Widespread media reports may be missing some key points
By Tom Hoffman, CEO/President
Media reports seem to be saying that jobs are out there in the manufacturing sector, but our unemployed workforce lacks the STEM skills to fill them. From the New York Times and Wall Street Journal to Machine Design and Industry Week, articles and editorials seem to support the notion: our nation lacks robust STEM education, leaving many unemployed; and allowing job vacancies to climb as more American companies attempt to re-shore or expand manufacturing.
But, what is the truth? Late last year, a colleague brought the topic front and center by directing me to an article published in a very unlikely place: The COSTCO Connection, which boasts nearly 9 million monthly readers.
Speaking for the pro or yes side was James Bessen, a lecturer at Boston University’s School of Law. The con or no side was represented by Laurie Bassi, CEO of McBassi & Co., a human resources analytics firm.
Bessen, who lost the popular vote by more than 3 to 1, argued that “the average worker doesn’t have the specialized skills to deal with new technology…”. This, says Bessen, is the actual problem. His argument reviewed previous technology cycles in manufacturing where the same phenomena occurred. This leads to his conclusion that a “skills gap” is a cyclical event. The cycle is technology-driven because our educational institutions can’t keep up. Their educational programs lag the reality on the street. Only the companies who need these skilled employees have the resources to deploy the necessary training directly on the job.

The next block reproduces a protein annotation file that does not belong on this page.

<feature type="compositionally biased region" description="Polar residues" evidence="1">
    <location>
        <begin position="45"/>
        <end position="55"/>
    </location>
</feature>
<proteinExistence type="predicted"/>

On the con or winning side of this question, Laurie Bassi says the talent shortage isn’t real. The question is about wages. “Prospective employers, who are sitting on the sidelines complaining about shortages are those who are unwilling to pay what is required by the market.”
“Prospective employers, who are sitting on the sidelines complaining about shortages are those who are unwilling to pay what is required by the market.”
Bassi digs into the phenomena of “build vs. buy” as the reason. The off-shoring phenomenon, where Western manufacturers hire Asian firms to perform manufacturing, is the ultimate buy decision. Since this has been going on for decades, “the level of corporate investment in workplace education and training has been unsustainably low in the U.S.”, lectures Bassi.
Both the pro and con positions are well-stated by their respective authors, and I commend everyone to read the article. I am surprised by the voting, which basically shoots down the talent shortage argument. As an industrialist, I know firsthand that skilled employees are getting harder to find.